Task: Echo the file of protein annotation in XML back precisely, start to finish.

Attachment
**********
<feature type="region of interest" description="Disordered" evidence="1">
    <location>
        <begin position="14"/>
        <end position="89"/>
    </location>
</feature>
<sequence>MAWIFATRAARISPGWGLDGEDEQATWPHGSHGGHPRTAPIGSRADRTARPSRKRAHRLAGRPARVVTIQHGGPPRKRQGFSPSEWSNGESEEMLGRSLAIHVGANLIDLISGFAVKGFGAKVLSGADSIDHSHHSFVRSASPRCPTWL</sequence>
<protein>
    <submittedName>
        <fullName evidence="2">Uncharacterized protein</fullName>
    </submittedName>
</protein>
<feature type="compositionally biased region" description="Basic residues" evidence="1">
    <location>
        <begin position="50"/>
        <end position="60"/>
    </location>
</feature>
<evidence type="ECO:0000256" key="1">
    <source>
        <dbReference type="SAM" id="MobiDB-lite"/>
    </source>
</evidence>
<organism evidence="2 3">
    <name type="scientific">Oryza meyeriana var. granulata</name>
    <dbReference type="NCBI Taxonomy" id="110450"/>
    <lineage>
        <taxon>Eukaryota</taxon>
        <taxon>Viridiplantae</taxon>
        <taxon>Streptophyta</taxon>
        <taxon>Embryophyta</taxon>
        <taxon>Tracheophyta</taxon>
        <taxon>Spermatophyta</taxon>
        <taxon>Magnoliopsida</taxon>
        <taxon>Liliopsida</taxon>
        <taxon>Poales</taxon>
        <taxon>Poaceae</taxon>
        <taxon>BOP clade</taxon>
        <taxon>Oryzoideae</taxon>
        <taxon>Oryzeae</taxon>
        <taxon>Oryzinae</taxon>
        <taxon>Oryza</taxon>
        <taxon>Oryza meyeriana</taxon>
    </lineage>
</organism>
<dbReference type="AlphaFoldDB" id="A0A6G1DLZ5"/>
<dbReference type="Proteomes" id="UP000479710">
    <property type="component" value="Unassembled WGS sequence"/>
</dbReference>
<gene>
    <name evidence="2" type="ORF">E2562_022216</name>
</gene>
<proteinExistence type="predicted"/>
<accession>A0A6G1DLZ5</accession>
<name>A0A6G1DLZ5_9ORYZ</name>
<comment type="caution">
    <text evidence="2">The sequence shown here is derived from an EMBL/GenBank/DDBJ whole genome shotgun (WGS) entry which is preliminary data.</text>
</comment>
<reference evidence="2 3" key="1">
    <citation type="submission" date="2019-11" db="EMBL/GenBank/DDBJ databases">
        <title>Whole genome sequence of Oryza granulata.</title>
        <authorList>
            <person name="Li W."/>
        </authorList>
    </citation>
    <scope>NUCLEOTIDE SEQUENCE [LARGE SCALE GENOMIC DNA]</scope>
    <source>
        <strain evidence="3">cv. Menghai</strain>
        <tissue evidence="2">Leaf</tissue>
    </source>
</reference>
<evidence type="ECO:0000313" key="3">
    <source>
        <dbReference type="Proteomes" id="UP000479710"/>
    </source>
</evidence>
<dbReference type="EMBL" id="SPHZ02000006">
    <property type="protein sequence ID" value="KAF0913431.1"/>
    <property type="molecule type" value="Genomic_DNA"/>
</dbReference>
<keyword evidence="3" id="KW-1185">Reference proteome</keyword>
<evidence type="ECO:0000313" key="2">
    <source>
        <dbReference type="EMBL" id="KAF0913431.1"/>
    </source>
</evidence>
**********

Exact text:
<feature type="region of interest" description="Disordered" evidence="1">
    <location>
        <begin position="14"/>
        <end position="89"/>
    </location>
</feature>
<sequence>MAWIFATRAARISPGWGLDGEDEQATWPHGSHGGHPRTAPIGSRADRTARPSRKRAHRLAGRPARVVTIQHGGPPRKRQGFSPSEWSNGESEEMLGRSLAIHVGANLIDLISGFAVKGFGAKVLSGADSIDHSHHSFVRSASPRCPTWL</sequence>
<protein>
    <submittedName>
        <fullName evidence="2">Uncharacterized protein</fullName>
    </submittedName>
</protein>
<feature type="compositionally biased region" description="Basic residues" evidence="1">
    <location>
        <begin position="50"/>
        <end position="60"/>
    </location>
</feature>
<evidence type="ECO:0000256" key="1">
    <source>
        <dbReference type="SAM" id="MobiDB-lite"/>
    </source>
</evidence>
<organism evidence="2 3">
    <name type="scientific">Oryza meyeriana var. granulata</name>
    <dbReference type="NCBI Taxonomy" id="110450"/>
    <lineage>
        <taxon>Eukaryota</taxon>
        <taxon>Viridiplantae</taxon>
        <taxon>Streptophyta</taxon>
        <taxon>Embryophyta</taxon>
        <taxon>Tracheophyta</taxon>
        <taxon>Spermatophyta</taxon>
        <taxon>Magnoliopsida</taxon>
        <taxon>Liliopsida</taxon>
        <taxon>Poales</taxon>
        <taxon>Poaceae</taxon>
        <taxon>BOP clade</taxon>
        <taxon>Oryzoideae</taxon>
        <taxon>Oryzeae</taxon>
        <taxon>Oryzinae</taxon>
        <taxon>Oryza</taxon>
        <taxon>Oryza meyeriana</taxon>
    </lineage>
</organism>
<dbReference type="AlphaFoldDB" id="A0A6G1DLZ5"/>
<dbReference type="Proteomes" id="UP000479710">
    <property type="component" value="Unassembled WGS sequence"/>
</dbReference>
<gene>
    <name evidence="2" type="ORF">E2562_022216</name>
</gene>
<proteinExistence type="predicted"/>
<accession>A0A6G1DLZ5</accession>
<name>A0A6G1DLZ5_9ORYZ</name>
<comment type="caution">
    <text evidence="2">The sequence shown here is derived from an EMBL/GenBank/DDBJ whole genome shotgun (WGS) entry which is preliminary data.</text>
</comment>
<reference evidence="2 3" key="1">
    <citation type="submission" date="2019-11" db="EMBL/GenBank/DDBJ databases">
        <title>Whole genome sequence of Oryza granulata.</title>
        <authorList>
            <person name="Li W."/>
        </authorList>
    </citation>
    <scope>NUCLEOTIDE SEQUENCE [LARGE SCALE GENOMIC DNA]</scope>
    <source>
        <strain evidence="3">cv. Menghai</strain>
        <tissue evidence="2">Leaf</tissue>
    </source>
</reference>
<evidence type="ECO:0000313" key="3">
    <source>
        <dbReference type="Proteomes" id="UP000479710"/>
    </source>
</evidence>
<dbReference type="EMBL" id="SPHZ02000006">
    <property type="protein sequence ID" value="KAF0913431.1"/>
    <property type="molecule type" value="Genomic_DNA"/>
</dbReference>
<keyword evidence="3" id="KW-1185">Reference proteome</keyword>
<evidence type="ECO:0000313" key="2">
    <source>
        <dbReference type="EMBL" id="KAF0913431.1"/>
    </source>
</evidence>